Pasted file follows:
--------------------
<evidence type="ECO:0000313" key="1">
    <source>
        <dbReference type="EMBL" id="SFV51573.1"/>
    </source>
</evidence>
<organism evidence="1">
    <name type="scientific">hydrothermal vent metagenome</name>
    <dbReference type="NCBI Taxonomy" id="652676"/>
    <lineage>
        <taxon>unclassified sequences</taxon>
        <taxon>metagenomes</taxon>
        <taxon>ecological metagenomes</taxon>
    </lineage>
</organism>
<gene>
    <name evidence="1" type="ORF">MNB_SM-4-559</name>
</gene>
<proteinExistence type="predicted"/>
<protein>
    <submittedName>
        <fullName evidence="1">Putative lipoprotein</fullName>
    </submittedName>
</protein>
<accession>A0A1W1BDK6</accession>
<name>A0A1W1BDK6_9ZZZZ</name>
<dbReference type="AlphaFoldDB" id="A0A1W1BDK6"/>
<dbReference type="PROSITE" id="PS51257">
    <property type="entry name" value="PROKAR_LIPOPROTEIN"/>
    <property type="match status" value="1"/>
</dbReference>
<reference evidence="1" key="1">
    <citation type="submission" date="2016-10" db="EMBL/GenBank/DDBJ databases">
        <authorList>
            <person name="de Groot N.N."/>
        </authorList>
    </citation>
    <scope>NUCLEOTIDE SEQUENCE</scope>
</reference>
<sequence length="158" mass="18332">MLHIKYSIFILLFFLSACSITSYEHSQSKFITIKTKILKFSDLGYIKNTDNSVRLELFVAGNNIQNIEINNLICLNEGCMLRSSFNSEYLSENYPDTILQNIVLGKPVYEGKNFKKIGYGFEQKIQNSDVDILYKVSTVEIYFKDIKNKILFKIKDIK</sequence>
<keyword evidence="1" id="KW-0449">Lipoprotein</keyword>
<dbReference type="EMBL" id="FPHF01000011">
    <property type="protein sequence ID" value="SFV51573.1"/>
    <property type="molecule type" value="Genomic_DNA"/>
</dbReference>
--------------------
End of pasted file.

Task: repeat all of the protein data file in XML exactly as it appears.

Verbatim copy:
<evidence type="ECO:0000313" key="1">
    <source>
        <dbReference type="EMBL" id="SFV51573.1"/>
    </source>
</evidence>
<organism evidence="1">
    <name type="scientific">hydrothermal vent metagenome</name>
    <dbReference type="NCBI Taxonomy" id="652676"/>
    <lineage>
        <taxon>unclassified sequences</taxon>
        <taxon>metagenomes</taxon>
        <taxon>ecological metagenomes</taxon>
    </lineage>
</organism>
<gene>
    <name evidence="1" type="ORF">MNB_SM-4-559</name>
</gene>
<proteinExistence type="predicted"/>
<protein>
    <submittedName>
        <fullName evidence="1">Putative lipoprotein</fullName>
    </submittedName>
</protein>
<accession>A0A1W1BDK6</accession>
<name>A0A1W1BDK6_9ZZZZ</name>
<dbReference type="AlphaFoldDB" id="A0A1W1BDK6"/>
<dbReference type="PROSITE" id="PS51257">
    <property type="entry name" value="PROKAR_LIPOPROTEIN"/>
    <property type="match status" value="1"/>
</dbReference>
<reference evidence="1" key="1">
    <citation type="submission" date="2016-10" db="EMBL/GenBank/DDBJ databases">
        <authorList>
            <person name="de Groot N.N."/>
        </authorList>
    </citation>
    <scope>NUCLEOTIDE SEQUENCE</scope>
</reference>
<sequence length="158" mass="18332">MLHIKYSIFILLFFLSACSITSYEHSQSKFITIKTKILKFSDLGYIKNTDNSVRLELFVAGNNIQNIEINNLICLNEGCMLRSSFNSEYLSENYPDTILQNIVLGKPVYEGKNFKKIGYGFEQKIQNSDVDILYKVSTVEIYFKDIKNKILFKIKDIK</sequence>
<keyword evidence="1" id="KW-0449">Lipoprotein</keyword>
<dbReference type="EMBL" id="FPHF01000011">
    <property type="protein sequence ID" value="SFV51573.1"/>
    <property type="molecule type" value="Genomic_DNA"/>
</dbReference>